Find Help Near You

The following website can help you find substance abuse or other mental health services in your area: www.samhsa.gov/find-treatment. If you are in an emergency situation, people at this toll-free, 24-hour hotline can help you get through this difficult time: 1-800-273-TALK. Or click on: www.suicidepreventionlifeline.org.

You can also find help through Narcotics Anonymous at 844-335-2408.

Let’s Go to Theology Class: Perspectives on the Crusades

The following summary is from my most recent class in pursuit of my master’s degree in theology at Colorado Christian University.

The Crusades became a new hot topic around the turn of the 21st century (March 2000), with Pope John Paul II and each succeeding pope making apology for them. Beginning with the horror of 9/11 both presidents and terrorists have referenced the Crusades, for various reasons. What is your opinion of the Crusades?

Sunday Times (London) called The God Delusion (2008) entertaining, wildly informative, a splendidly written polemic. “We are elegantly cajoled, cleverly harangued into shedding ourselves of this superstitious nonsense that has bedeviled us since our first visit to Sunday school.” Dawkins: “Imagine, with John Lennon, a world with no religion. Imagine no suicide bombers, no 9/11, no 7/7 1, no Crusades, no witch-hunts…” 2 Reddit posted many anti-religion quotes over the years since 9/11: Science flies you to the moon, religion flies you into buildings.

Christianity is saddled with guilt regarding the Crusades, defending against the accusation that they were unprovoked attacks fueled by religious intolerance. In AD 636, Muslims captured Jerusalem, Alexandria, Egypt, and Spain. Gonzalez says Christians, faced with the safety and order of the state, developed the Just War theory.3 Riley-Smith says Augustine was “at his most positive when writing about the right intention required of those who authorized and took part in violence,” adding, “only use as much force as necessary.”4 Just cause, legitimate authority, and right intention should be followed in Christian violence. The Crusades were to be reactive only and not wars of conversion. Muslims have a not-so-just policy of holy war (jihad), a solemn duty of every Muslim. The Bible forbids blanket use of military might or forcing unbelievers to convert or be killed. When Muhammad died (632), caliphs who succeeded him prosecuted a series of wars whose aim was conquest. These invasions had an egregious impact on the ancient centers of Christianity. Gonzalez states, “Islam presented itself as a constant threat to be held back only by armed force, with the result that Christianity became radically militarized.”5 Expansion of Islam eventually threatened Western Europe. Unwavering violent takeovers by Islamic forces had to be defended against. Charles Martel (France) stopped Muslims from invading Europe at the Battle of Tours (732).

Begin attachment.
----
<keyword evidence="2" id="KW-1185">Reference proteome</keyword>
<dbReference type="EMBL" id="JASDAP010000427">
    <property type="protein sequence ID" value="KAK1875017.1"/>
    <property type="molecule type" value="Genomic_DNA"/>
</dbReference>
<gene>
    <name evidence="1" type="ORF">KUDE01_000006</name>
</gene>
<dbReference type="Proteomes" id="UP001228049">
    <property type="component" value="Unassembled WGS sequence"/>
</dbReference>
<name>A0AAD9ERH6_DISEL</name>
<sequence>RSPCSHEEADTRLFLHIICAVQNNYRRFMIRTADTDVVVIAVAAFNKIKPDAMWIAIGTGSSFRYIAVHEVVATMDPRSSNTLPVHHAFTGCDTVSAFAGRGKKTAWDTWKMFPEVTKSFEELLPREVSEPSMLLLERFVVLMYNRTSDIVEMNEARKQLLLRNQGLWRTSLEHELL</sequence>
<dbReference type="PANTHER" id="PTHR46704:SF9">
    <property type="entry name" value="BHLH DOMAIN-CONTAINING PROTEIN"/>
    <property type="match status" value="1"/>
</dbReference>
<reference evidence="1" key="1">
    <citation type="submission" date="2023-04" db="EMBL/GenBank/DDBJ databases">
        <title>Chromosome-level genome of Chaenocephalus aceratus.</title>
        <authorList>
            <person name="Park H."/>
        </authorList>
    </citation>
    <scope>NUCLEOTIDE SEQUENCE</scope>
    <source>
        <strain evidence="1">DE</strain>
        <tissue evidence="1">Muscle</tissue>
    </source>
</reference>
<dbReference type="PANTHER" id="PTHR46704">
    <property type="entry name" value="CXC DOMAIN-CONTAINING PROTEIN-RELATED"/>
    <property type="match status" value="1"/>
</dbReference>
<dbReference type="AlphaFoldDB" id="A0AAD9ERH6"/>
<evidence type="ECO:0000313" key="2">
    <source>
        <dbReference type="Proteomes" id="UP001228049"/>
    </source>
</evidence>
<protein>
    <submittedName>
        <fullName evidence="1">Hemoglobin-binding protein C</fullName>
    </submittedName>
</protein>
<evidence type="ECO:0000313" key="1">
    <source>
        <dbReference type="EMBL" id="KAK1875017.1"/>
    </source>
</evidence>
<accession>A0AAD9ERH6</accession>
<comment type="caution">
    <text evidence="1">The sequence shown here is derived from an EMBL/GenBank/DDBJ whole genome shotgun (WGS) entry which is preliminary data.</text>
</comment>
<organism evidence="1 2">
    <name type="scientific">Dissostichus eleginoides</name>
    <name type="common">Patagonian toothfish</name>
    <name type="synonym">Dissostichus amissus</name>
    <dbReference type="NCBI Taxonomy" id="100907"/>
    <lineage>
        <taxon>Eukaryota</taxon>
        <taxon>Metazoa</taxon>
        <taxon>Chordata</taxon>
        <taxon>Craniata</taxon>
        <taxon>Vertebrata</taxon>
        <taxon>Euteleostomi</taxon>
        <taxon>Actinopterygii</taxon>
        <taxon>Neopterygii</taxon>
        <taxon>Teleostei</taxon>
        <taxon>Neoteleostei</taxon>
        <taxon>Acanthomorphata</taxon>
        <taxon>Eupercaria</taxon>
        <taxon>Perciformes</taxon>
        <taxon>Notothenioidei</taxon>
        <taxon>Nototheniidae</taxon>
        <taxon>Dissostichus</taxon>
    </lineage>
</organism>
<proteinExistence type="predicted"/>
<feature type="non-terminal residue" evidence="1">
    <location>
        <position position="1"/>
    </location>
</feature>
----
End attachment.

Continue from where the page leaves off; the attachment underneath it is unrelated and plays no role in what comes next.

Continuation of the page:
The first Crusade (AD 1095-1102) was to liberate Jerusalem from Muslim domination. Muslims marched toward global domination, seizing land. They demanded conversion or death. Jihad is a religious duty built upon universalism inherent in the Muslim mission. Aggression is a matter of Islamic theology. It has been implied that Islam is a religion of peace. However, the word Islam means “submit.” We cannot dismiss the Crusades entirely as defensive. Riley-Smith says the Crusades were not only fought in the Levant and the eastern Mediterranean region, but also along the Baltic shoreline, in North Africa, the Iberian Peninsula, Poland, Hungary, the Balkan, and parts of Western Europe, proclaimed not only against Muslims but also pagans, Balts, Lithuanians, shamanist Mongols, Orthodox Russians and Greeks, and Catholics. Riley-Smith says, “The crusading movement generated holy leagues, which were alliances of front-line powers, bolstered by crusade privileges, and military orders, the members of which sometimes operated out of their own order-states.”6